Let the Record Show is an insightful, historical examination of the practice of law in Ingham County, Michigan, home of the state's capital in Lansing. It traces the evolution and development of the Ingham County Bar Association (ICBA), beginning with a review of how European law shaped and influenced Michigan's legal system in the nineteenth century. Early chapters introduce some of Ingham County's first settlers -- the Lowes, Tuttles, Montgomerys, Lindermans, Cases, Burchards, Danforths, Kilbournes, and Longyears -- names that would become synonymous with Michigan's legal history and court system. Richard Frazier analyzes the practice of law in Ingham County, highlighting celebrated criminal trials, including the famous nineteenth-century Marble murders; weaves in accounts of the lives of prominent Lansing-area attorneys and judges; and discusses ongoing legal changes that occurred in the twentieth-century, including the reorganization of the ICBA in 1909, the end of a male-dominated court and legal system, the impact of automobiles on legal proceedings, as well as a discussion of the 1995 decision to relocate the Detroit School of Law to Michigan State University. Let the Record Show unravels the complex history of one of Michigan's most important legal communities. Included are histories of Lansing-area legal firms and appendices containing significant original documents and several orations; numerous photographs included in the volume add to its appeal. This timely work fills a gap in our understanding of jurisprudence in Michigan.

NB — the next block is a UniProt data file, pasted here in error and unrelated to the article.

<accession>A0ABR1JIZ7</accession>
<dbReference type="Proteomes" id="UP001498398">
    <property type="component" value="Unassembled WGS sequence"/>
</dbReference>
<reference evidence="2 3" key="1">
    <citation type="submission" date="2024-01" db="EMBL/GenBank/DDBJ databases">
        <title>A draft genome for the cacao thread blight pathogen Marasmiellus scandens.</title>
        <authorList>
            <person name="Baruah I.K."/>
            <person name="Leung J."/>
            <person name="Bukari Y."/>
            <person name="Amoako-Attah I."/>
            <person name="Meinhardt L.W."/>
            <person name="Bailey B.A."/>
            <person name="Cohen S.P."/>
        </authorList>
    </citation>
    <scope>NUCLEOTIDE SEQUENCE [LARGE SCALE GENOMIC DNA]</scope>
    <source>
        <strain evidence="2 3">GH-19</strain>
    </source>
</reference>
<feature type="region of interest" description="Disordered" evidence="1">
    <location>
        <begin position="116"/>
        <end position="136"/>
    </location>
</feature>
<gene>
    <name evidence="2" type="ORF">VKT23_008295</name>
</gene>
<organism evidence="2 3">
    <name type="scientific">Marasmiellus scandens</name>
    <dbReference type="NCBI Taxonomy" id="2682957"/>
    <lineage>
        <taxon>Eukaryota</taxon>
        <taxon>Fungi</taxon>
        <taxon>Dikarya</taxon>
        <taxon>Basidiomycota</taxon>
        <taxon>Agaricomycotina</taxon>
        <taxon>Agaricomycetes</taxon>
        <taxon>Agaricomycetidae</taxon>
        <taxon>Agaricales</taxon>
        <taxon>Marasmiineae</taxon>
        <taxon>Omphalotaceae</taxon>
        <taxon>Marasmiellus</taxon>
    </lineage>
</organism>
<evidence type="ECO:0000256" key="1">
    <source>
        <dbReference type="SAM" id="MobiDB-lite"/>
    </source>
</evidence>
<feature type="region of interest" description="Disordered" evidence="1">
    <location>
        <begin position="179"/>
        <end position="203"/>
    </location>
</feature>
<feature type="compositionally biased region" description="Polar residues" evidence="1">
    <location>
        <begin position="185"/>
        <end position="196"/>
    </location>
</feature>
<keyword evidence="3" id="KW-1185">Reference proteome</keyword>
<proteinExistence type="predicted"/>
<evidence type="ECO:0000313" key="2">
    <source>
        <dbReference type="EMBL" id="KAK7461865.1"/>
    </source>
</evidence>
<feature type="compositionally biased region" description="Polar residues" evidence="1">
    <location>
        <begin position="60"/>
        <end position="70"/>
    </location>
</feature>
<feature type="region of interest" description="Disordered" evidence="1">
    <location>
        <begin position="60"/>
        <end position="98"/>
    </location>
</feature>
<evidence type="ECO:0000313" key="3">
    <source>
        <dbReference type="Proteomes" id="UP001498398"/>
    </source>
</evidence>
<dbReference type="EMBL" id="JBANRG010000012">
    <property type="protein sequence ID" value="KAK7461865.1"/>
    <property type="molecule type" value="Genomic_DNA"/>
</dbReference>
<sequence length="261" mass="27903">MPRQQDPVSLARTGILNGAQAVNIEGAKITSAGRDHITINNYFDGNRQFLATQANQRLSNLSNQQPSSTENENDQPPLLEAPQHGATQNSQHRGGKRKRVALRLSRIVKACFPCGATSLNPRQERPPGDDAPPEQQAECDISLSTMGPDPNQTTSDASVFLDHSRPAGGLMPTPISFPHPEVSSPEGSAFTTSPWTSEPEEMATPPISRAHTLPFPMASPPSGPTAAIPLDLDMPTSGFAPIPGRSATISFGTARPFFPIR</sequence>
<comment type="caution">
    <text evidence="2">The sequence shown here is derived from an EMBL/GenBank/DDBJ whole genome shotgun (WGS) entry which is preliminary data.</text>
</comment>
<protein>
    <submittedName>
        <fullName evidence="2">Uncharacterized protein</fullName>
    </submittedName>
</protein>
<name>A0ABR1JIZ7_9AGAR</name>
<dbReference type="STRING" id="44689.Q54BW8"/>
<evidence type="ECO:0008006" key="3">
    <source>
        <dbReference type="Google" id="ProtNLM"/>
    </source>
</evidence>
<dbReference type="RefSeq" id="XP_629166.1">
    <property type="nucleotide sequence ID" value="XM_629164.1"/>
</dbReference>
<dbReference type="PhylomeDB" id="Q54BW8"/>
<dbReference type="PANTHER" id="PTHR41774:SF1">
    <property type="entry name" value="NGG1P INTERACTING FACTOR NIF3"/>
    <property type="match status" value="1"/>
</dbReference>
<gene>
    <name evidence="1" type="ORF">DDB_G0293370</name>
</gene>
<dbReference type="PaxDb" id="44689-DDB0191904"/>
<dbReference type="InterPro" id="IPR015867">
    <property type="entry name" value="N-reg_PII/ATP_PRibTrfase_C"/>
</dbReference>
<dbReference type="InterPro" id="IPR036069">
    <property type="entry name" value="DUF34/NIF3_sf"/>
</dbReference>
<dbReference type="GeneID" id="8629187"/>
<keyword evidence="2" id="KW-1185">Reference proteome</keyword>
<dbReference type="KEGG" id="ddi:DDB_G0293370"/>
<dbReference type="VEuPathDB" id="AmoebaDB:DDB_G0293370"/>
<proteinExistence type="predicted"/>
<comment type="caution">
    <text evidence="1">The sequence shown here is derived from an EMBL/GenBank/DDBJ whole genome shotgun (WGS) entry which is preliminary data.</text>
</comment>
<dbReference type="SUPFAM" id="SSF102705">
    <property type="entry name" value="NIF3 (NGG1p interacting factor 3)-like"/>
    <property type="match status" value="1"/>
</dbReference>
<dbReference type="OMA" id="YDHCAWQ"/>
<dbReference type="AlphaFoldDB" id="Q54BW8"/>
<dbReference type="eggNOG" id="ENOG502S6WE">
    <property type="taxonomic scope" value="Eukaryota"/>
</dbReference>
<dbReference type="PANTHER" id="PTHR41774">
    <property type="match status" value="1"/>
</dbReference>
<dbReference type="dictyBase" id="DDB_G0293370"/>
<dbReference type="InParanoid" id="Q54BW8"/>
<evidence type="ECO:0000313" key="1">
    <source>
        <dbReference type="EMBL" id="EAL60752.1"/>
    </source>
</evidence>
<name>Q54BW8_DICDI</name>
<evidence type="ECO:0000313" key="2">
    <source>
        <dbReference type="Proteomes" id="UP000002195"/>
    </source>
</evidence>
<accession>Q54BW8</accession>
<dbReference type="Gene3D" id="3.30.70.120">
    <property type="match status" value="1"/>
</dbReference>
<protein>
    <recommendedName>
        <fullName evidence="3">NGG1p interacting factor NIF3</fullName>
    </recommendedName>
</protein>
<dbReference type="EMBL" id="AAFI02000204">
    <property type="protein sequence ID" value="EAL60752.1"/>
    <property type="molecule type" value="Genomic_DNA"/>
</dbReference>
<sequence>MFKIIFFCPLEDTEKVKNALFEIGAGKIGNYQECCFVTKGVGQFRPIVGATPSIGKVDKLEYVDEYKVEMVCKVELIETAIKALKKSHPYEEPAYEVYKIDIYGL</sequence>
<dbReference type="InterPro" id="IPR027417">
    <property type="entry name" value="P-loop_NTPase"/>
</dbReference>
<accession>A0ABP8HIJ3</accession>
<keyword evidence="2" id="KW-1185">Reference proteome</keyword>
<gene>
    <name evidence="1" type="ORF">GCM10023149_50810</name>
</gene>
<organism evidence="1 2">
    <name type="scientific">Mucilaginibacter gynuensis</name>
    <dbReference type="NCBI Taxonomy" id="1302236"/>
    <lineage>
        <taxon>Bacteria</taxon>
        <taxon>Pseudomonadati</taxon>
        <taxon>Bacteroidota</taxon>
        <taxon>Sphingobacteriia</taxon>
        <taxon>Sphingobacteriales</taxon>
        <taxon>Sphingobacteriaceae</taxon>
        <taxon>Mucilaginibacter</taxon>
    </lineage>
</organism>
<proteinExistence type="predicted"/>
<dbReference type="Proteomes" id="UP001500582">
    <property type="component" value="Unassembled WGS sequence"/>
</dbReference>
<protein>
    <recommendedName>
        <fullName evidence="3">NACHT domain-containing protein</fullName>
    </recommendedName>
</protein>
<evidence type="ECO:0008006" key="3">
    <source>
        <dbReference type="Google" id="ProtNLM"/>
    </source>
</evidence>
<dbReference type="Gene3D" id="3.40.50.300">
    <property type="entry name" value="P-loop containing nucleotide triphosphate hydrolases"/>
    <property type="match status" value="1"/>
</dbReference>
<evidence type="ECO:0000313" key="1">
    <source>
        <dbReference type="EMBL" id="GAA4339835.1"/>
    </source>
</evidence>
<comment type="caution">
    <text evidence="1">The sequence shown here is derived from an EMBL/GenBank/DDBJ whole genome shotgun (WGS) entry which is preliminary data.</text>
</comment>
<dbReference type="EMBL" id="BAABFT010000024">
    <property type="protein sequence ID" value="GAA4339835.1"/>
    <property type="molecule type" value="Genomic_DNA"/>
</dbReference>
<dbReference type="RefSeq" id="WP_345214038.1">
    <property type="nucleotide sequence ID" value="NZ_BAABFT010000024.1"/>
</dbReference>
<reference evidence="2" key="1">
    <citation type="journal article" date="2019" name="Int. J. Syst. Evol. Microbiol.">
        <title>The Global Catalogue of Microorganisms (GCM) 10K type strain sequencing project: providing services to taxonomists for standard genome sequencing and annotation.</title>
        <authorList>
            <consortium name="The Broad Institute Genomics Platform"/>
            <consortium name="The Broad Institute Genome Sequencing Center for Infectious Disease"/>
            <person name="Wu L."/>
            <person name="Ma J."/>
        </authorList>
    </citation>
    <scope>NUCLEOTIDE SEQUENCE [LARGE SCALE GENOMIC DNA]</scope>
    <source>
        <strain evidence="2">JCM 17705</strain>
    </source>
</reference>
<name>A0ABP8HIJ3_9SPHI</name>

Publisher: Michigan State University Press
Weight: 800 g
Dimensions: 241 x 165 mm
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